Testing and the positivity rate
Gov. Greg Abbott said he is watching the state’s positivity rate – the percentage of positive cases to tests conducted. The average daily positivity rate is calculated by dividing the 7-day average of positive cases by the 7-day average of tests conducted. This shows how the situation has changed over time by de-emphasizing daily swings. Public health experts want the average positivity rate to remain below 6%.
In early May, Abbott said a rate over 10% would be a “warning flag.” The state exceeded that mark in June for the first time since April.
The positivity rate differs from the infection rate. In order to obtain an infection rate, everybody would need to be tested, said Hongwei Zhao, an epidemiology professor at the Texas A&M University School of Public Health.
As of July 5, Texas has administered 2,371,709 tests for the coronavirus since March. Expert opinions differ on how much larger that figure needs to be. We do not know the number of Texans who have gotten a test because some people are tested more than once. – Tests from private labs, which make up the majority of reported tests, are not deduplicated. The state’s tally also does not include pending tests.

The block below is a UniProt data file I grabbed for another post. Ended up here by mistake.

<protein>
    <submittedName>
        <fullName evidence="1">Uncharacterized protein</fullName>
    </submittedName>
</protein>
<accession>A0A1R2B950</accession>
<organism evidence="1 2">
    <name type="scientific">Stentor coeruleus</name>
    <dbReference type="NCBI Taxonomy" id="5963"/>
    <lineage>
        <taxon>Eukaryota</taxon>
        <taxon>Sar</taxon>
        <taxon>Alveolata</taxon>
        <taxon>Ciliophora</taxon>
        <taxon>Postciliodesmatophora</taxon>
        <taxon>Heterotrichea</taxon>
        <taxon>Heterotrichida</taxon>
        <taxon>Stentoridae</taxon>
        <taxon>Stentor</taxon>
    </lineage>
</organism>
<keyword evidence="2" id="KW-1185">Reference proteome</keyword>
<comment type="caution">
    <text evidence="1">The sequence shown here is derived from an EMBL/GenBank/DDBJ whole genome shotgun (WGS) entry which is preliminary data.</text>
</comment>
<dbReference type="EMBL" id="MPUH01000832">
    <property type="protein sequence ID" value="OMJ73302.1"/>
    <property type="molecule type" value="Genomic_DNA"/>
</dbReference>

The DSHS data also might not include all of the tests that have been run in Texas. The state has said it is not getting test data from every private lab, and as of mid-May only 3% of tests were coming from public labs. The state has since stopped differentiating between tests reported by public and private labs.
Even as demand for testing has increased, both public and private labs continue to prioritize Texans who meet certain criteria, but every private lab sets its own criteria.
On May 21, DSHS disclosed for the first time that as of a day earlier, it had counted 49,313 antibody tests as part of its “Total Tests” tally. That represents 6.4% of the 770,241 total tests that the state had reported on May 20. Health experts have warned against counting antibody and standard viral tests together because they are distinctly different tests. Antibody tests detect whether someone was previously infected, while standard viral tests determine whether someone currently has the virus.
Antibody tests are typically reported a day late.